US strikes militant positions in Iraq and Syria in response to deadly drone attack in Jordan
It’s the first of what officials expect to be multiple rounds of retaliatory actions following the deaths of three U.S. soldiers.
The U.S began conducting airstrikes on Iran-backed positions in Iraq and Syria on Friday, according to four Defense Department officials, the first of what officials expect to be multiple rounds of retaliatory actions following the deaths of three U.S. soldiers in Jordan this week.
President Joe Biden ordered the strikes in response to the deadly Iran-backed attack on U.S. forces at Tower 22, a small outpost in northeast Jordan, last Sunday, which the administration attributed to the umbrella group the Islamic Resistance in Iraq.
U.S. aircraft launched missiles against multiple sites used by Iran-backed militias, said the people, who were granted anonymity to discuss sensitive operations.
The decision was made to wait until after the dignified transfer of the three U.S. soldiers was completed before the retaliatory strikes began, according to a senior administration official, who was not authorized to speak publicly about internal discussions.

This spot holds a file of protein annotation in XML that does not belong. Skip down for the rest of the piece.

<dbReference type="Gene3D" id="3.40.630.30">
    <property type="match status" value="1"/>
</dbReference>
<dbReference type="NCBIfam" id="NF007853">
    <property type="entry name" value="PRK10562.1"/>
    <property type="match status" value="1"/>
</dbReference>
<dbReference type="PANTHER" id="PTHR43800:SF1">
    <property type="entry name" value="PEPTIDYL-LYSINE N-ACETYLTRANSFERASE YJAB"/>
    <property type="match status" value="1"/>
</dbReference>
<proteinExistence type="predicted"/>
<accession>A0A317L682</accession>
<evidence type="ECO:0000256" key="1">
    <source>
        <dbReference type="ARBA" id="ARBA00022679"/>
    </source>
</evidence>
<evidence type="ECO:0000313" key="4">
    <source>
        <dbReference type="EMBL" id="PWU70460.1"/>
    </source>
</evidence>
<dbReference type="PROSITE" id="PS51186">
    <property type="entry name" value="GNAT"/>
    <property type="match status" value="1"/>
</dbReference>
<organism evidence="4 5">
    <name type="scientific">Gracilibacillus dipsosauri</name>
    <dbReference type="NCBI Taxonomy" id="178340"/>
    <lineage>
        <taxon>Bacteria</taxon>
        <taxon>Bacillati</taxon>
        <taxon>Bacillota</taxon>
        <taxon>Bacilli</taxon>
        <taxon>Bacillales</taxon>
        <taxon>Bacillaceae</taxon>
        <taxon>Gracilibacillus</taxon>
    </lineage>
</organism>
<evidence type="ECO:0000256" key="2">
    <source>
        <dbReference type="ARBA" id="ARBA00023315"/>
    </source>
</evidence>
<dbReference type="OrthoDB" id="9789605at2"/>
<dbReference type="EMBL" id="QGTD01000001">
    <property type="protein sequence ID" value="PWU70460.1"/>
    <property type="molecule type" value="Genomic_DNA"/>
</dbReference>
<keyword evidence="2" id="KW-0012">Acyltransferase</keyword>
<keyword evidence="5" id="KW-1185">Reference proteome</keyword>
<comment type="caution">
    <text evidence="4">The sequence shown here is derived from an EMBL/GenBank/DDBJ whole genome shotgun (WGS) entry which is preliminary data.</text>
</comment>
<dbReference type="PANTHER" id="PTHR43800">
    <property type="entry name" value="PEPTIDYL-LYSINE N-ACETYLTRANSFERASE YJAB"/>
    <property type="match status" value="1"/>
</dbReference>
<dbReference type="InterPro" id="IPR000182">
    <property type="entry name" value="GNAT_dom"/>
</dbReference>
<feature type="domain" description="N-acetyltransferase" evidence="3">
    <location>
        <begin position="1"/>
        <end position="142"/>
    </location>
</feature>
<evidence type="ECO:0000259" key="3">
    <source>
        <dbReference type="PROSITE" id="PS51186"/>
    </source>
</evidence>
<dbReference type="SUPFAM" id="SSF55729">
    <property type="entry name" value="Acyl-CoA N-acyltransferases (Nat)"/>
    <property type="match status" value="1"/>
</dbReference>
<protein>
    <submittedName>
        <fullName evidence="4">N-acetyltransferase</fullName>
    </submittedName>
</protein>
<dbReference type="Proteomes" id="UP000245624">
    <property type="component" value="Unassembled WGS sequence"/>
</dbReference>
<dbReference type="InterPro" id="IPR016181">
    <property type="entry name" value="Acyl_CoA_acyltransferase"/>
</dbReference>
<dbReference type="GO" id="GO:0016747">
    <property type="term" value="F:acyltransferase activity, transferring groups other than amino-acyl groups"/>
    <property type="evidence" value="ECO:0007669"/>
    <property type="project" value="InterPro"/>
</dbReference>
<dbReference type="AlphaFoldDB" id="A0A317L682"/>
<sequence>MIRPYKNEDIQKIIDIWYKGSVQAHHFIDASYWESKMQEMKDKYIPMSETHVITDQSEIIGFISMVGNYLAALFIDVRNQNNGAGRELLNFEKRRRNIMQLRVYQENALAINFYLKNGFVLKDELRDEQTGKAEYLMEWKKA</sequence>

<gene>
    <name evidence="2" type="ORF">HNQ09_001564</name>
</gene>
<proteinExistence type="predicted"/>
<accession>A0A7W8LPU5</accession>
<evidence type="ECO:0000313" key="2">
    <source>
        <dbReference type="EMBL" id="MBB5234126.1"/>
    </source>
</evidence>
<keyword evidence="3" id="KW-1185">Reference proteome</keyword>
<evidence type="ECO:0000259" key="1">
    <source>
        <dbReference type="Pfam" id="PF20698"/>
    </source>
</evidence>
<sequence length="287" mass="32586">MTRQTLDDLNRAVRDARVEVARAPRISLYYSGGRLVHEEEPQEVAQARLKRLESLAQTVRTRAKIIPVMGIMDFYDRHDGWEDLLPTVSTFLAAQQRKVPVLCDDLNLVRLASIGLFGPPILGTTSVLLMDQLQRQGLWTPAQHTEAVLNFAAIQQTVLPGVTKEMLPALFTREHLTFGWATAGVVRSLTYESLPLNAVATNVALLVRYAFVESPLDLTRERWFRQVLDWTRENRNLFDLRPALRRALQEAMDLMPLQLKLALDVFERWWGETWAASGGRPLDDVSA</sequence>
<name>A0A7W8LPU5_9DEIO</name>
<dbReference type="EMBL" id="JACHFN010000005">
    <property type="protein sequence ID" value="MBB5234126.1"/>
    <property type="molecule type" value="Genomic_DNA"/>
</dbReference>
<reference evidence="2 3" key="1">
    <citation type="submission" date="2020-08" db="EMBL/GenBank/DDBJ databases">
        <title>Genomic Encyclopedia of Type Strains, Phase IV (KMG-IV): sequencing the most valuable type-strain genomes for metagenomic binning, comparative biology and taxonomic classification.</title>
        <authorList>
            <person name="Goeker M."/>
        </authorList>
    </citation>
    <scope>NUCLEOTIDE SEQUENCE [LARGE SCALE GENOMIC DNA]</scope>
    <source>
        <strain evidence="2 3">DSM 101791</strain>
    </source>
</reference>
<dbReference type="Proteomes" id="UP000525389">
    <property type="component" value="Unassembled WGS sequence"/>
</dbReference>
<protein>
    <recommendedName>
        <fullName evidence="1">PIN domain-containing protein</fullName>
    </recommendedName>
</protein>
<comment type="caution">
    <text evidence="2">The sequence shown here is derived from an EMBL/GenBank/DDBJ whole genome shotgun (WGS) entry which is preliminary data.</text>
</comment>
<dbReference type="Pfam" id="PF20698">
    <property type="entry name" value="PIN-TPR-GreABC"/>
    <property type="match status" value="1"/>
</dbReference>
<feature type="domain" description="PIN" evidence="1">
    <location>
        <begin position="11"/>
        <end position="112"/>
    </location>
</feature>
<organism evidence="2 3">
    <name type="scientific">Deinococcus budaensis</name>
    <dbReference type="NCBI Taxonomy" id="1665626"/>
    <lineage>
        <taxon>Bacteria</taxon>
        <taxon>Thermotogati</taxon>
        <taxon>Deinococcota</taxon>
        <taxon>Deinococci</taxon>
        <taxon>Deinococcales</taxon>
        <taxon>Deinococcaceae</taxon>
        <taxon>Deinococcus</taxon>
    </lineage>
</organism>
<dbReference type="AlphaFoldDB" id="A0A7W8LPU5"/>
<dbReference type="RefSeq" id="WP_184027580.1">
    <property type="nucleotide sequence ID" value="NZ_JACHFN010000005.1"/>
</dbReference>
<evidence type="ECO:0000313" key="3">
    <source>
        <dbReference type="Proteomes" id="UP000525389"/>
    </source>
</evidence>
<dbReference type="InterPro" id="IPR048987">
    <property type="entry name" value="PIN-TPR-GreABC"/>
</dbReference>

Biden and first lady Jill Biden greeted the remains of the three soldiers in a solemn ceremony at Dover Air Force Base early Friday afternoon. The Bidens then returned to their Wilmington, Delaware, home just minutes before the first explosions in the Middle East were reported.
Biden vowed to respond forcefully to the soldiers’ deaths, the first in the most recent conflict with Iranian proxies that has seen more than 160 attacks on U.S. troops in the Middle East since October. But with Friday’s strikes, Biden risks becoming even more embroiled in an escalating regional conflict that may draw in Iran.
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